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Wednesday, June 3, 2015

TOMS: Acts 8

For an introduction to this series, click here.

June 3, 2007

The Sanhedrin had done it: they had stoned a man for preaching Christ. They began to systematically attack the church, which initially had the desired effect of getting the Christians out of Jerusalem: "And there arose on that day a great persecution against the church in Jerusalem, and they were all scattered throughout the regions of Judea and Samaria, except the apostles. Devout men buried Stephen and made great lamentation over him." (8:1-2) The Christians were stunned by this development, and many left Jerusalem in fear for their lives. But as they scattered, they did not let that stop them from preaching the Gospel. 

Philip, one of the six remaining deacons, made the first significant move, preaching the Gospel in Samaria. Remember the Samaritans were mixed-race and were despised by most Jews. But Philip had a wonderful ministry in their midst. 

But there was a problem in town, named Simon. The Bible tells us Simon held a lot of sway over the people because of his magic and other tricks he was able to do. They all thought of Simon as a spiritual leader, even though he himself knew it was all sleight of hand and nonsense. So when Philip came preaching and led many of Simon's followers away, Simon figured these new guys were just like him: "Now when Simon saw that the Spirit was given through the laying on of the apostles' hands, he offered them money, saying, 'Give me this power also, so that anyone on whom I lay my hands may receive the Holy Spirit.' But Peter said to him, 'May your silver perish with you, because you thought you could obtain the gift of God with money! You have neither part nor lot in this matter, for your heart is not right before God. Repent, therefore, of this wickedness of yours, and pray to the Lord that, if possible, the intent of your heart may be forgiven you. For I see that you are in the gall of bitterness and in the bond of iniquity.' And Simon answered, 'Pray for me to the Lord, that nothing of what you have said may come upon me.'" (8:18-24)

Simon thought the Apostles were hucksters like him. He was surprised when he found out that this was not a trick. Whether or not Simon believed after what Peter said to him, we don't really know. We assume that he did not, but perhaps he did after all.

In the midst of this great work, an angel came to Philip and said, "Rise and go toward the south to the road that goes down from Jerusalem to Gaza." (8:26) Remember that the first few years of the church were a special time. God used visions and even angels to help the church accomplish God's purpose. These things were both a sign to the Jews and an encouragement to the believers.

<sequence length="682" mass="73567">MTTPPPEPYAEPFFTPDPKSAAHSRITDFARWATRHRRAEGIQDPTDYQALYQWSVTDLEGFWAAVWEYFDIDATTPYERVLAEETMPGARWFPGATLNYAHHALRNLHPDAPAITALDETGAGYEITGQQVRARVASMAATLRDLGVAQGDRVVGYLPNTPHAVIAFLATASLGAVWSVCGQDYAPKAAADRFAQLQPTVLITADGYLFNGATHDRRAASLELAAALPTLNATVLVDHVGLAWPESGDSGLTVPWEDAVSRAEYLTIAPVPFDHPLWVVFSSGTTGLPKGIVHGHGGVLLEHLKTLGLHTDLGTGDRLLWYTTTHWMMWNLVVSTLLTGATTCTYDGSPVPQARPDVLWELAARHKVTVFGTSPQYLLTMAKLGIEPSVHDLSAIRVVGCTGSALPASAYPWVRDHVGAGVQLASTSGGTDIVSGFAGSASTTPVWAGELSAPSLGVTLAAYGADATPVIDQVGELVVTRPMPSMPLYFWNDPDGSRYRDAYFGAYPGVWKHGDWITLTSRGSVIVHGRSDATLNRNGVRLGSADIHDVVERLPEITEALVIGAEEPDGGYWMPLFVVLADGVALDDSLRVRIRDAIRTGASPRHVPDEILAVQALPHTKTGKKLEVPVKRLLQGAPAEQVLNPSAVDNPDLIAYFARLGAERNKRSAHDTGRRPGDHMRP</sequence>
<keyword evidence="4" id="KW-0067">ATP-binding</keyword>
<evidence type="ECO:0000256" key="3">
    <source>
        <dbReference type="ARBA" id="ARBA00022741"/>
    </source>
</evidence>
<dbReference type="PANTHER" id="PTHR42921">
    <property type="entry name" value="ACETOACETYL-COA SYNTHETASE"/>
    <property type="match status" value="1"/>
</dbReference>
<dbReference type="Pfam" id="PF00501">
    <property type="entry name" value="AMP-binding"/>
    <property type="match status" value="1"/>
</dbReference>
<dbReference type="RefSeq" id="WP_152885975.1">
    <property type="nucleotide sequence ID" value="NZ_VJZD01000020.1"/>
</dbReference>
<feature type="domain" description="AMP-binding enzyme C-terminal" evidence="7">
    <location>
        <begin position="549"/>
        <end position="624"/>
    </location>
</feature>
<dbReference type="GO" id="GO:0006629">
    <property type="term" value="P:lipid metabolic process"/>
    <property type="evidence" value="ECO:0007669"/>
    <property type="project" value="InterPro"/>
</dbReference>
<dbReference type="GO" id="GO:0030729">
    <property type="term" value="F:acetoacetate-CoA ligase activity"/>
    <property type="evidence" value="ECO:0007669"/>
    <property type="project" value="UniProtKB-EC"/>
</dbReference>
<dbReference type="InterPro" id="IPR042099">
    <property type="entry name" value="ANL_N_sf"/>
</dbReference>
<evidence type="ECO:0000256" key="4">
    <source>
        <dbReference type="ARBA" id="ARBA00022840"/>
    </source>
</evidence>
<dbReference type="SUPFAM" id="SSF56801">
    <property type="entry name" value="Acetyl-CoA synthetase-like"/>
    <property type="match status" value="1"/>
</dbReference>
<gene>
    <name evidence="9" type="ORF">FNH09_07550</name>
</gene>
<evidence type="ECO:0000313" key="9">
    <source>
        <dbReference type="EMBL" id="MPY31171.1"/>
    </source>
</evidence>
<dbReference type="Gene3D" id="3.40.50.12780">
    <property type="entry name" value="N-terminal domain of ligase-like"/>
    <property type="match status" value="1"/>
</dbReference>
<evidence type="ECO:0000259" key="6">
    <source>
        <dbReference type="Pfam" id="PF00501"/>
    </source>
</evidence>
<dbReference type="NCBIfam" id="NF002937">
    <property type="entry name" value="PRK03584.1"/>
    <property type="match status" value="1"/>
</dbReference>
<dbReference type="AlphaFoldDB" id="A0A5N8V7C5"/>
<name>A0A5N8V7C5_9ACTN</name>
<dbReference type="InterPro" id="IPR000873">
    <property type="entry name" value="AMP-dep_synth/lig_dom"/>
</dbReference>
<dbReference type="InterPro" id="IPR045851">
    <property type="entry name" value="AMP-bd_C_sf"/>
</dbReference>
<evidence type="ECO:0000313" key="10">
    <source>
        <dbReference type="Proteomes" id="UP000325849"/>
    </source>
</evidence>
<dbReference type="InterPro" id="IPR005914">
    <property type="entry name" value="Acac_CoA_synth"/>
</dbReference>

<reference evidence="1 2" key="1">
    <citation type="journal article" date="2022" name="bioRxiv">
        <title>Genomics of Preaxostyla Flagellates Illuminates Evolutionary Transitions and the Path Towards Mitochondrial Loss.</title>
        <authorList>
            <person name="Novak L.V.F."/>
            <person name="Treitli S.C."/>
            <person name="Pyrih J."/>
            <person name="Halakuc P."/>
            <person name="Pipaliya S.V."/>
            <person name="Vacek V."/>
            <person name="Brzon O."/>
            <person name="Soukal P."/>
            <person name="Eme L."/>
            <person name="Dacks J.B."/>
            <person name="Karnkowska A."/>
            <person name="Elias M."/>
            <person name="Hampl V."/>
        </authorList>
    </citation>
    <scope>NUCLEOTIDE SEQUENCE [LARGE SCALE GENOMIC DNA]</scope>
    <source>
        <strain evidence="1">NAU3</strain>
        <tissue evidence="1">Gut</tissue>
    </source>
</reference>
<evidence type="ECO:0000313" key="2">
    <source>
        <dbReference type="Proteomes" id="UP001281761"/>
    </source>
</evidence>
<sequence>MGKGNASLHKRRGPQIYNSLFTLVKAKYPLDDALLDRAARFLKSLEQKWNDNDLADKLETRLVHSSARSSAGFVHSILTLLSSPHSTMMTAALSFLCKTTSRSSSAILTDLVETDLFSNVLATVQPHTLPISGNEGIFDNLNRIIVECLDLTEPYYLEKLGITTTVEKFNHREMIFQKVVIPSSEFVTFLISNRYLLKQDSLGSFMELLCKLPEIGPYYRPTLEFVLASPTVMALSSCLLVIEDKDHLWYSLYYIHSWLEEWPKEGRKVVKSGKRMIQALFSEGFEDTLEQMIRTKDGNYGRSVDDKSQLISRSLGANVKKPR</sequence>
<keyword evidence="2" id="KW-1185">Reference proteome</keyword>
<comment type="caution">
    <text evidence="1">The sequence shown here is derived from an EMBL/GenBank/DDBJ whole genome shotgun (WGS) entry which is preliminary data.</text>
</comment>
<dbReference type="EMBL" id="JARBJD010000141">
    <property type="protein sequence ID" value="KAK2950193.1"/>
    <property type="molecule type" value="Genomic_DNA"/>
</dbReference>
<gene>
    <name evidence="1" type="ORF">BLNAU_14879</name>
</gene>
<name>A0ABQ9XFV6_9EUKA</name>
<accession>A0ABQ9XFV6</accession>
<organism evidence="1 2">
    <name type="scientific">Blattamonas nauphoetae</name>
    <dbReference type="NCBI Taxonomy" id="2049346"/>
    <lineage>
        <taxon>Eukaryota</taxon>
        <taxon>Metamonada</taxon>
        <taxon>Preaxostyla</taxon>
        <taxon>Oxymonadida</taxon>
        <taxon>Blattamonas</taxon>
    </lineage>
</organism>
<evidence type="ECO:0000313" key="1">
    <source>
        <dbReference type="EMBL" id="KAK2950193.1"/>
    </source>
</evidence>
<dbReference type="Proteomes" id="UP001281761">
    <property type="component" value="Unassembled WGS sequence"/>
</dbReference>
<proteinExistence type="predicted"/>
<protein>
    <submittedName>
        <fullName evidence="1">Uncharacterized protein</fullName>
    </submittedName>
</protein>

As he is traveling across the desert, he meets up with a caravan and hears a man reading from the book of Isaiah out loud, "Like a sheep he was led to the slaughter and like a lamb before its shearer is silent, so he opens not his mouth. In his humiliation justice was denied him. Who can describe his generation? For his life is taken away from the earth." (8:32-33, ESV)

This of course is the story of the Ethiopian eunuch. This man was probably the treasurer of the kingdom who happened to be Jewish (why else would he be traveling from Jerusalem with a copy of Isaiah?) And I'm sure you are familiar with the story, how Philip used the text from Isaiah and told him the Gospel. He believed, and famously asked to be baptized at a watering hole they came to. 

Baptism, of course, has its roots in Judaism. Perhaps this man was a converted Jew and not a born one. This man had perhaps been baptized into Judaism, and doubtless he had witnessed baptisms. He was familiar with the custom, and understood the significance of the ceremony: that of renouncing a former religion and adopting a new. He may have seen some Christian baptisms in Jerusalem.

If you are not aware, Ethiopia was for many centuries the only Christian kingdom in sub-Saharan Africa. The kings of Ethiopia claimed to be the descendant of King Solomon and the Queen of Sheba, although that has never been proven. Today we think of Ethiopia as the epitome of famine and want, but for most of the last millennium that was not the case. Ethiopia was for many years a prosperous kingdom, and was the only area of Africa not to be dominated by a European power between 1800 and the end of World War II. It was a series of corrupt governments and bad economic and weather conditions in the last 40 years that led to the severe famines and other problems many of us associate with Ethiopia.

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